I agree with Nicki Yazdi (Byron youth homelessness not a ‘gypsy lifestyle’) when she says there is little to romanticise about for those experiencing homelessness in Byron Bay.
Homelessness is often a result of a number of complex issues, which are easily misunderstood. The stigma attached to being identified as ‘homeless people’ or ‘the homeless’ only serves to compound the problems faced by those experiencing homelessness.
Homelessness is an experience, often short-term and not a life sentence. Recognising this, and that the person comes before the situation needs to be part of any solutions.
The closure of The Cottage has only made it harder for rough sleepers in Byron BAy and the Byron Community Centre bears witness daily to the plight of people unfortunate enough to find themselves experiencing homelessness.
Homelessness has many forms, and rough sleepers make up only a small proportion of Byron’s total homeless population. The ‘hidden homeless’ are sleeping in cars or on a friend’s couch not really knowing where they will be staying from one night to the next.
Many of us are just three bad decisions away from experiencing homelessness. Indeed, in Byron Bay the social fabric that protects us from this experience – family, social inclusion, affordable housing and access to social services – can be thin on the ground for many, making it easier for people to fall through the cracks.
Food lifeline services such as Liberation Larder and the Homeless Breakfast are experiencing ever-increasing demand and feed around 300 people every week in Byron Bay. Frozen meals, swags and personal care items are handed out daily over the counter of the Community Centre. Last year we serviced over 1,200 people through the BCC Support Service. The need is great and as government funding dries up it falls back to self-funded community organisations to support the most vulnerable.
Homelessness is a national issue that needs to be dealt with at a community level. In response to the dramatic increase in the number of people experiencing homelessness, the Community Centre set up Housing Hub late last year. Co-locating support services for domestic violence victims and people seeking social housing. The problems are complex and not easily solved. Sometimes we just need to provide basic support to those in need.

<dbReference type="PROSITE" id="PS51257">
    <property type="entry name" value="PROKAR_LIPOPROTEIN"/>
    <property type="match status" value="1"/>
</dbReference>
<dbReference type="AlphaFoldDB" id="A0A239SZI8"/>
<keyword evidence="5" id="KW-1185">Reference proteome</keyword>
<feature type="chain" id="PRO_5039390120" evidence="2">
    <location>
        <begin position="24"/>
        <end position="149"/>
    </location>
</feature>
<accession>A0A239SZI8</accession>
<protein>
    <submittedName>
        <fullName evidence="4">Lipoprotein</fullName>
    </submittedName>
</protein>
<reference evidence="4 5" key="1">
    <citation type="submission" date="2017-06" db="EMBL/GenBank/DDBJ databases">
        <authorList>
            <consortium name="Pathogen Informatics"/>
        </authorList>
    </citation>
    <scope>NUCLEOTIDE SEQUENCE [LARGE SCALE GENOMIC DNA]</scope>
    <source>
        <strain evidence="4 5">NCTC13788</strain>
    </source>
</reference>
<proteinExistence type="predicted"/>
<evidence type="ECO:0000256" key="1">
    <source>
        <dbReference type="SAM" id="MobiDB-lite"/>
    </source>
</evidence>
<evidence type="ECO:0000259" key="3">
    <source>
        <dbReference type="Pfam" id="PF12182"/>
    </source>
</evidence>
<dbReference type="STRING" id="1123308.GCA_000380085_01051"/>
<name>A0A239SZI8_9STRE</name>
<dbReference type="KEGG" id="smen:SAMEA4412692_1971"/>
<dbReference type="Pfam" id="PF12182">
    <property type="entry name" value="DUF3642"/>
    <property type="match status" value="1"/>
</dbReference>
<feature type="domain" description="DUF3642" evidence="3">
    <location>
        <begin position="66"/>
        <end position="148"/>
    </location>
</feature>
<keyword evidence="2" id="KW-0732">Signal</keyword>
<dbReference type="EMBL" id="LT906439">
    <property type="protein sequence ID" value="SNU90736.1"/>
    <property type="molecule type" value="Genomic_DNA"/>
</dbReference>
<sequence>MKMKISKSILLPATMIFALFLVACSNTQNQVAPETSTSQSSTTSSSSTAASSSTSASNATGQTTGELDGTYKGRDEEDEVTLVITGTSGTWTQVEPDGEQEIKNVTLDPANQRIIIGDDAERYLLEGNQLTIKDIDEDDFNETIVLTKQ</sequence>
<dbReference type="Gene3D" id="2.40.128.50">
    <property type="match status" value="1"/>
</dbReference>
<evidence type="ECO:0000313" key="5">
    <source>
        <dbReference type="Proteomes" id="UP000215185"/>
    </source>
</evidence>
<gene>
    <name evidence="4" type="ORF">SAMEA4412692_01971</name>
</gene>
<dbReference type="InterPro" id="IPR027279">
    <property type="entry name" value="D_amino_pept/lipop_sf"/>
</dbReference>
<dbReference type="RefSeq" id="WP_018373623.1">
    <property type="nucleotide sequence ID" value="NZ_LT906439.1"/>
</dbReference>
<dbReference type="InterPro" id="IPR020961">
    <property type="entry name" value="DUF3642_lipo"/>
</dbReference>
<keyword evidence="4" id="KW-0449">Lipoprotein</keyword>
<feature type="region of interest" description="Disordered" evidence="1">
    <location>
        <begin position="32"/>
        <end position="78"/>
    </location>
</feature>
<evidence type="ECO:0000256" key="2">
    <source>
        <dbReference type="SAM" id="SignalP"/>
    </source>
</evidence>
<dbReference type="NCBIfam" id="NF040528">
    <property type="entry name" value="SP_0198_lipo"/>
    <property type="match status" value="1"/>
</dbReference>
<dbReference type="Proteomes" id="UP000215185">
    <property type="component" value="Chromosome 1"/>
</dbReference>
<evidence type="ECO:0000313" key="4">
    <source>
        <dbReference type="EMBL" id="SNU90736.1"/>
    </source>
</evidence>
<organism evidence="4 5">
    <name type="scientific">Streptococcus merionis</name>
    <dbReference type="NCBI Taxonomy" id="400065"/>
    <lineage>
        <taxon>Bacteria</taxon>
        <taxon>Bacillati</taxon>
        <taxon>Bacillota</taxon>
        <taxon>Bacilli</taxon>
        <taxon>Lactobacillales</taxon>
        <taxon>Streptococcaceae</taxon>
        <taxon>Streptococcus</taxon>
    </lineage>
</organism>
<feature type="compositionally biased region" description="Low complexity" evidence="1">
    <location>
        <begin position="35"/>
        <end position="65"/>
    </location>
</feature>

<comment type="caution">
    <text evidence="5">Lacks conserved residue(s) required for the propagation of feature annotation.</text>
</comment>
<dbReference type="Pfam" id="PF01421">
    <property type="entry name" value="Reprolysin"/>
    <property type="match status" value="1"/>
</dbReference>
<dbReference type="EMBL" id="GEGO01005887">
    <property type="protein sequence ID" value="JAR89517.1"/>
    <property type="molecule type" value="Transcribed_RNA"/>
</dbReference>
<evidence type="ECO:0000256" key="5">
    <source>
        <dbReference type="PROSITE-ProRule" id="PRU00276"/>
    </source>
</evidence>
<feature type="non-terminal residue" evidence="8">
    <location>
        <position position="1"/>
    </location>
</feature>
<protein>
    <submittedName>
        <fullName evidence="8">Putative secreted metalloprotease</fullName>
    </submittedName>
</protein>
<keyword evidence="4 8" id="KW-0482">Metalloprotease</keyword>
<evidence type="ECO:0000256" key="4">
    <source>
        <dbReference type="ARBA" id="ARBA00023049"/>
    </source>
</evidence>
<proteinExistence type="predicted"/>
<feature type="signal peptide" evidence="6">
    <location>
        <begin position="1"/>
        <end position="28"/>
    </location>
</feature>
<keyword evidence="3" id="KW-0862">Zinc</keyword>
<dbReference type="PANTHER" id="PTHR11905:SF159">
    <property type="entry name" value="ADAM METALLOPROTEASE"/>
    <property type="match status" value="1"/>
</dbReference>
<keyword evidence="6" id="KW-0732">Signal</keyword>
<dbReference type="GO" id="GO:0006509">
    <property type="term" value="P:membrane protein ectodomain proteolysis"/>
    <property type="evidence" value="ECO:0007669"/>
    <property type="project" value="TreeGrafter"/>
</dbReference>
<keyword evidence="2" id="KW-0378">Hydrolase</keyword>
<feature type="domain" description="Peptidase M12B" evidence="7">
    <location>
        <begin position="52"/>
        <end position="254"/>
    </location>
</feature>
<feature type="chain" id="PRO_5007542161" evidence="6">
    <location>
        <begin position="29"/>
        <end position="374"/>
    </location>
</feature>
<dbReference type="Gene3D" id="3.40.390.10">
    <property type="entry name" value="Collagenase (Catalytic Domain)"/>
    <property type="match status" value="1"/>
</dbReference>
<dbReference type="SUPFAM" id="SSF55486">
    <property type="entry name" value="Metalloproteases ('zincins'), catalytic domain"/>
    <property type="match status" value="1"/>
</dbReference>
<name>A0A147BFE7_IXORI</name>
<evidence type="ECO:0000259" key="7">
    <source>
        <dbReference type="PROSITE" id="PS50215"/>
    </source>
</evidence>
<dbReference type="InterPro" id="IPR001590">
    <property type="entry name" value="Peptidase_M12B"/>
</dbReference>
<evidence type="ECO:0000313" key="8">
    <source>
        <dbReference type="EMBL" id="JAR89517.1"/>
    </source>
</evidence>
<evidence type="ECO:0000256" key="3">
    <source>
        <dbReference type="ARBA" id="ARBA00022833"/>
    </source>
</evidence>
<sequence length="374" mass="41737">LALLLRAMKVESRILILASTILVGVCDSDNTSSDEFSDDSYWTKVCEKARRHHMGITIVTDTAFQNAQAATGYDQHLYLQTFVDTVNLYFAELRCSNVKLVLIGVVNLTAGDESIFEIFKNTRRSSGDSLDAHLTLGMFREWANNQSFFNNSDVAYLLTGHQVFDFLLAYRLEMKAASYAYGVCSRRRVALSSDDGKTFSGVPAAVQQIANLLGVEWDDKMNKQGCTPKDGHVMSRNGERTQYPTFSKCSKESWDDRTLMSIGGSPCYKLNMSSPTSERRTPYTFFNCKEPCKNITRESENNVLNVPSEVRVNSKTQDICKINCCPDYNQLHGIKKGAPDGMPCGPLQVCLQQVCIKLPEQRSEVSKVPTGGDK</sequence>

Whilst many good people volunteer their time to assist those in need, unfortunately, a NIMBY attitude towards potential solutions is widespread. Only recently, the Byron Community Centre attempted to facilitate weekly showers for people experiencing homelessness utilising the currently vacant Girl Guides Hall at the Rec Grounds. Local residents and personal trainers who use the park objected and the proposal fell over.
The Community Centre is now exploring setting up a mobile shower and laundry solution that could service the wider region and has been working in partnership with One Voice and Orange Sky, recent recipients of the Young Australians of the year award, who have successfully setup a similar service in Brisbane. The showers could potentially be hired out to festivals, weddings and also utilised during natural disasters.
We need to get creative about funding and providing community services in our town. The traditional approach has just been to throw money at it. Let’s create a program. Let’s hire a bunch of social workers and we will write vouchers for housing or for meals. But this approach doesn’t really consider the individual, it considers only the demographic and this is part of the reason it fails.
The BCC is planning to launch a Conscious Coffee Cart this year. Women who are experiencing homelessness (women make up 42 per cent) will have the opportunity to get training and job experience working within the hospitality industry. Its not enough to just find a person experiencing homelessness a home, they need to be reconnected into their community.
The BCC with the support of our generous community is actively attempting to address the myriad of issues faced by those experiencing homelessness in Byron Bay. It is important people experiencing homelessness are supported to address the range of issues contributing to their homelessness and this requires an integrated approach.
We need our leaders to be bold enough to address the wider issues that underpin the problem and it’s important that we band together as a community to come up with solutions at a local level that addresses both short and long term needs. Without this strong community support, homelessness will not be considered a serious enough problem to necessitate an urgent, coordinated response.
If you would like to support or get involved in any of the solutions currently being pursued by the BCC, please don’t hesitate to contact me.
Cat Seddon, team leader, community services, Byron Community Centre